Listen up, parents: For toddlers (and chimps), the majority rules

Apr 12, 2012
Common chimpanzee in the Leipzig Zoo. Image credit: Thomas Lersch, via Wikipedia.

A study published online on April 12 in the journal Current Biology offers some news for parents: even toddlers have a tendency to follow the crowd. That sensitivity isn't unique to humans either; chimpanzees also appear more likely to pick up habits if "everyone else is doing it."

That conclusion comes from evidence that 2-year-olds and chimpanzees are more likely to copy actions when they see them repeated by three of their peers than if they see the same action done by one peer three times.

"I think few people would have expected to find that 2-year-olds are already influenced by the majority," said Daniel Haun of the Institutes for and Psycholinguistics. "Parents and teachers should be aware of these dynamics in children's peer interactions."

The findings tell us that humans and chimpanzees have shared strategies for social learning, the researchers say. on the other hand don't seem to feel the same majority sway.

Prior studies revealed that children are sensitive to peer pressure already at . The researchers wanted to know whether the majority influences social learning at an even earlier age and in other as well.

Haun's team built a box with three holes, each a different color. The box delivered a treat only when a ball was dropped into one of those three, colored holes. Toddlers, chimpanzees, and orangutans unfamiliar with the box were then allowed to watch as four of their same-species peers interacted with the box. The majority of those peer demonstrators had been trained to favor one color over the others.

When the 2-year-old and chimpanzee observers got their turn, they tended to favor the hole favored by their friends. That's in contrast to orangutans, which chose amongst the holes at random.

While the findings might leave some parents in dismay, majority rule probably does have its advantages, evolutionarily speaking. "The tendency to acquire the behaviors of the majority has been posited as key to the transmission of relatively safe, reliable, and productive behavioral strategies," Haun says.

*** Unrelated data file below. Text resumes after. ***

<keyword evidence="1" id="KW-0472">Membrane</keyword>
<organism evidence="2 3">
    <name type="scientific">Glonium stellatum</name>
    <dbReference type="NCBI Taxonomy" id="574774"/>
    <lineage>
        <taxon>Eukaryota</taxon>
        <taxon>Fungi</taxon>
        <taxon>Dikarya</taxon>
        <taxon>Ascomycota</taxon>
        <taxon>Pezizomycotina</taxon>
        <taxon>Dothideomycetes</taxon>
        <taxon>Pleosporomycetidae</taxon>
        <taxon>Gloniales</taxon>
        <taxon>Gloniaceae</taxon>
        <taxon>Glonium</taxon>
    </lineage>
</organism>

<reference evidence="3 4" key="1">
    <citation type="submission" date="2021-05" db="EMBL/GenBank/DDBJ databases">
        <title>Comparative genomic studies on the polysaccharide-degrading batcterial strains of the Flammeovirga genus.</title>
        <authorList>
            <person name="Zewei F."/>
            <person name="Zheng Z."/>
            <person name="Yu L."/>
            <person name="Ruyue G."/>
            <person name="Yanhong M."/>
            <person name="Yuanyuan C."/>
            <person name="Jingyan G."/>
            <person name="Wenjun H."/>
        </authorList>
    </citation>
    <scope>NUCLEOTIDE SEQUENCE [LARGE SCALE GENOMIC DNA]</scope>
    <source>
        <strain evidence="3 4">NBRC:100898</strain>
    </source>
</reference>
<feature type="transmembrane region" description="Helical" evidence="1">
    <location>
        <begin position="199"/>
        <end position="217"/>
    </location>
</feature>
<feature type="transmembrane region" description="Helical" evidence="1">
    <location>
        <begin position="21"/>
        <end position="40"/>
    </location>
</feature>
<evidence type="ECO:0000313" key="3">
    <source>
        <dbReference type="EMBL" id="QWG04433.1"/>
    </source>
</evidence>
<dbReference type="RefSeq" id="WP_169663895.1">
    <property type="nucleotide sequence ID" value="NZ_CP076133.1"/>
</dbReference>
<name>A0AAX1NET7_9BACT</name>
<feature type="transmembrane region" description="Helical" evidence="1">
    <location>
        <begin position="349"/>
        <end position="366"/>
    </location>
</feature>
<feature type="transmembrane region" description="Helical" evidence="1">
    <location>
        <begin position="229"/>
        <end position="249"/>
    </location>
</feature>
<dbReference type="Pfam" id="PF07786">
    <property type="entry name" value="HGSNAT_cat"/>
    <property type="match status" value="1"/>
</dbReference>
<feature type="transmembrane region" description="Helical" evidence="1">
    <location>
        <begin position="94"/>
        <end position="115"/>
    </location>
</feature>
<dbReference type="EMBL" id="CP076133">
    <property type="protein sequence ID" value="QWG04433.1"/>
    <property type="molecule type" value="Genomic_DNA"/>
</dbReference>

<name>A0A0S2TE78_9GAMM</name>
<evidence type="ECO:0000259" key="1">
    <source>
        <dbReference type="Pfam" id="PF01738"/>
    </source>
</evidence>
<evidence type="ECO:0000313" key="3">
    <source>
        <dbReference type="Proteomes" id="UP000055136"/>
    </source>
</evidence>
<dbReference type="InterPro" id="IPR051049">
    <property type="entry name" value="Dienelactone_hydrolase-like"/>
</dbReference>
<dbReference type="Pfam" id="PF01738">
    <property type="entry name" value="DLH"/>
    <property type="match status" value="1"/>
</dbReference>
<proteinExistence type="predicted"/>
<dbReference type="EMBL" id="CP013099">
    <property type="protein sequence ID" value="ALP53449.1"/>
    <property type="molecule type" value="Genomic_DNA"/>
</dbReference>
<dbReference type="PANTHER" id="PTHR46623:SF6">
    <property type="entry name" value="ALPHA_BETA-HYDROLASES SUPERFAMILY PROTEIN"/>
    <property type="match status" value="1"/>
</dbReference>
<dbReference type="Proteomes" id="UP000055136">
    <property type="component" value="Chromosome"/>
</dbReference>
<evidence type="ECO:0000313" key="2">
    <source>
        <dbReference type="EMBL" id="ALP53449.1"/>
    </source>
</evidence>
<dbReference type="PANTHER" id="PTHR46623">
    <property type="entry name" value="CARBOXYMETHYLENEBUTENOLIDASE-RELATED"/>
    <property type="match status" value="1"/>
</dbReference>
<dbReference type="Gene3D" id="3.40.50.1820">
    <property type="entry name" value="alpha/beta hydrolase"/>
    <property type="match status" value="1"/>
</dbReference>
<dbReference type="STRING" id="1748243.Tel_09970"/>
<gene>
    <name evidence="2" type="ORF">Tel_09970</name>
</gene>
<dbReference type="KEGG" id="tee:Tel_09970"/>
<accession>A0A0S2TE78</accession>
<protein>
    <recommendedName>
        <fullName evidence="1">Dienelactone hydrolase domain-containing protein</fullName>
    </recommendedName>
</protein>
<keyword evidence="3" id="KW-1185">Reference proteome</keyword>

Explore further: Scottish zoo: 'Bad news' for pregnant giant panda

More information: Haun et al.: "Majority-biased transmission in chimpanzees and human children, but not orangutans" DOI: 10.1016/j.cub.2012.03.006

Related Stories

Peer pressure in preschool children

Oct 25, 2011

Adults and adolescents often adjust their behaviour and opinions to peer groups, even when they themselves know better. Researchers from the Max Planck Institutes for Evolutionary Anthropology in Leipzig, ...

Great apes make sophisticated decisions

Dec 29, 2011

Chimpanzees, orangutans, gorillas and bonobos make more sophisticated decisions than was previously thought. Great apes weigh their chances of success, based on what they know and the likelihood to succeed when guessing, ...

Orangutan copy cats (w/ Video)

Feb 07, 2011

You know the saying "monkey see, monkey do?" How about "orangutan see, orangutan do?" If that holds true, the small orangutan peering over his mother's shoulder in an enclosure at Zoo Atlanta should learn ...

Human-like altruism shown in chimpanzees

Jun 25, 2007

Debates about altruism are often based on the assumption that it is either unique to humans or else the human version differs from that of other animals in important ways. Thus, only humans are supposed to act on behalf of ...

Recommended for you

User comments : 0